Essay - Anxiety Disorders Abstract Anxiety Disorders are a Varied and Complicated...


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Anxiety Disorders

Abstract

Anxiety disorders are a varied and complicated set of physical and psychological problems that affect more than twenty million Americans. The disorders, which include general anxiety disorder (GAD), panic disorders, and phobias, can *****ten exert a disabling influence upon the individual's life, and disrupt his or her personal ***** social interactions. Treatments focus upon helping the individual to identify and understand the irrationality of their anxiety, and to assist them in facing up to their fears.

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Anxiety is, "one of the main motivating forces in much of human behavior" (Beck & Emery, 1985, p. 13), ***** is a norm*****l reaction to a thre*****tening object or situation. It produces a wide range of physiological and psychological effects that ***** *****ten described as preparing the body for primitive 'fight or flight'. *****se symptoms result from the increased amount of adrenaline that is produced by the sympathetic nervous system, which causes an increase in the heart and respiration rate, the ra*****ing of blood pressure, and the contraction of ***** vessels in the sk***** and intestines as blood is diverted to the heart, lungs and muscles (P.H.R., 1997). Although *****se *****s are appropriate when faced with incidents of threat or danger, if this level ***** anxiety continues after the threat has been removed, or ***** no real threat exists, these physical and psychological symptoms can lead to the development of anxiety dis*****ders.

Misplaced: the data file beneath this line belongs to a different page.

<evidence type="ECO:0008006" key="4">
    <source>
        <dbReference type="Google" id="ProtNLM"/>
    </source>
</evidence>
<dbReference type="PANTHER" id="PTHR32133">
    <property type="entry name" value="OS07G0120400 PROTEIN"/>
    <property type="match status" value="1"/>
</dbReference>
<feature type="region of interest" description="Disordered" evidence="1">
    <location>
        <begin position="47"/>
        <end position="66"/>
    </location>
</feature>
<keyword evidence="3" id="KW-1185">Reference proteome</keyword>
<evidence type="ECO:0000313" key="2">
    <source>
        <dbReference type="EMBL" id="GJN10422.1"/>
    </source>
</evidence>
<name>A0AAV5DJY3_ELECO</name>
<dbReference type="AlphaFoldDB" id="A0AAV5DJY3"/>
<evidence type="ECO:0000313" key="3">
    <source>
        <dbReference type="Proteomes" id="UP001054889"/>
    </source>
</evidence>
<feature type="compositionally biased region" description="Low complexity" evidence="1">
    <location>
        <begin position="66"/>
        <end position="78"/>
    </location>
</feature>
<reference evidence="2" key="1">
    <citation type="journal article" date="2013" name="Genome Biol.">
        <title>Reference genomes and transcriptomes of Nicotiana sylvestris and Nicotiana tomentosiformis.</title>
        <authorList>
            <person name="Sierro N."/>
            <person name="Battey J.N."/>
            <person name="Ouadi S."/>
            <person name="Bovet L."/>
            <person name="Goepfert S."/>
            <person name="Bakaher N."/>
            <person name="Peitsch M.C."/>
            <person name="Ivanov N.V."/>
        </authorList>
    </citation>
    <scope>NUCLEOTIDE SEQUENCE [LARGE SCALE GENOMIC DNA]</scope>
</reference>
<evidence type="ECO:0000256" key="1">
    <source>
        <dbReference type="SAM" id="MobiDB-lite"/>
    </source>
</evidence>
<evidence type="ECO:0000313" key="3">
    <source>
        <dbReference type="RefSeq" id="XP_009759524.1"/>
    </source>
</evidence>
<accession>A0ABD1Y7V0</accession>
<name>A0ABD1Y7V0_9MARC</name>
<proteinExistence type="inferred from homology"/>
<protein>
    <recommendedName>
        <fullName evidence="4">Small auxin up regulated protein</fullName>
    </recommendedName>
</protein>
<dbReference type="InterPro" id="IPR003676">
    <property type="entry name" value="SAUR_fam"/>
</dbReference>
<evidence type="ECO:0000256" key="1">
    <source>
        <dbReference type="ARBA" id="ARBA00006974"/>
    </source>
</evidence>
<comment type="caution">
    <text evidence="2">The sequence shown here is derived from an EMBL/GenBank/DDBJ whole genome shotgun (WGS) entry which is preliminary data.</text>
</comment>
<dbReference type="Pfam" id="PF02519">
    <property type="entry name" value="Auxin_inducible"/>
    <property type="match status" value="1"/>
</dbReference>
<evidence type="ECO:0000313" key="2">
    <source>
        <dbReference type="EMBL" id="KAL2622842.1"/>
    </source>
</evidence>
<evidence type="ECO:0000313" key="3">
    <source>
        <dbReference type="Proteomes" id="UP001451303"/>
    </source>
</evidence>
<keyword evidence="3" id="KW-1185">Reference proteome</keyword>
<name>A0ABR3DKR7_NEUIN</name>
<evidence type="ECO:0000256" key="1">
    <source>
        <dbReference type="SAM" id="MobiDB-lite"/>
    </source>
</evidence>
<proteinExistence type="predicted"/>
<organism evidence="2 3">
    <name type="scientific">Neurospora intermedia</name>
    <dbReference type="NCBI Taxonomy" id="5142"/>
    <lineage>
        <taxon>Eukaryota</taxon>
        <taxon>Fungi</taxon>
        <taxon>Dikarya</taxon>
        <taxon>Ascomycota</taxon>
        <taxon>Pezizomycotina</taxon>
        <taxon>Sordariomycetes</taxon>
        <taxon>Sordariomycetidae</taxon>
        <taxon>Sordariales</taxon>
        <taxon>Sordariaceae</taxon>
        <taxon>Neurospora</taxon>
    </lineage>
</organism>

Anxiety *****

Anxiety disorders are ***** as," various combinations of physical and mental manifestations ***** anxiety, *****t attributable to real danger, ***** occurring either in attacks or as a persisting state" (Sainsbury, 1980, p. 215). Anxiety ***** affect over 20 million Americans, almost half of whom suffer from its most common condition, general anxiety disorder (GAD), the other ***** disorders being ********** attacks (panic disorder), and phobias. (P.H.R., *****).

General anxiety disorder (*****).

Studies show that GAD affects between two ***** five percent of the population, and is considered to account for al***** a third ***** *****ll psychiatric consultations (P.H.R., 1997). GAD may have an acute onset and appear severe in intensity, or it may occur in a chronic *****m, w*****h the severity fluctu*****ting with in relation to stress factors. Th***** form of anxiety is described as 'free-float*****g, or diffuse, as it is not associated w*****h any specific ***** or object, ***** it causes sufferers to experience a continu*****l feeling of concern and tension. Somatic symp*****ms of GAD include difficulty in sleeping; ligh*****adedness or sh*****tness of breath; palpitations; excessive sweating; pallor; and digestive *****. As a *****, many sufferers ***** ***** tend to feel tired, have trouble concentrating, ***** sometimes suffer from depression (Sainsbury, 1980). GAD affects people of both sexes and all ages and, although it is diagnosed more frequently in women ***** ***** men, this statistic is misleading as only a quarter of GAD sufferers seek professional treatment (P.H.R., 1997).

Panic attacks.

A ***** attack is characterized ***** unpredictable attacks of severe anxiety that involve symptoms ***** are ***** related to any particular situation or object.

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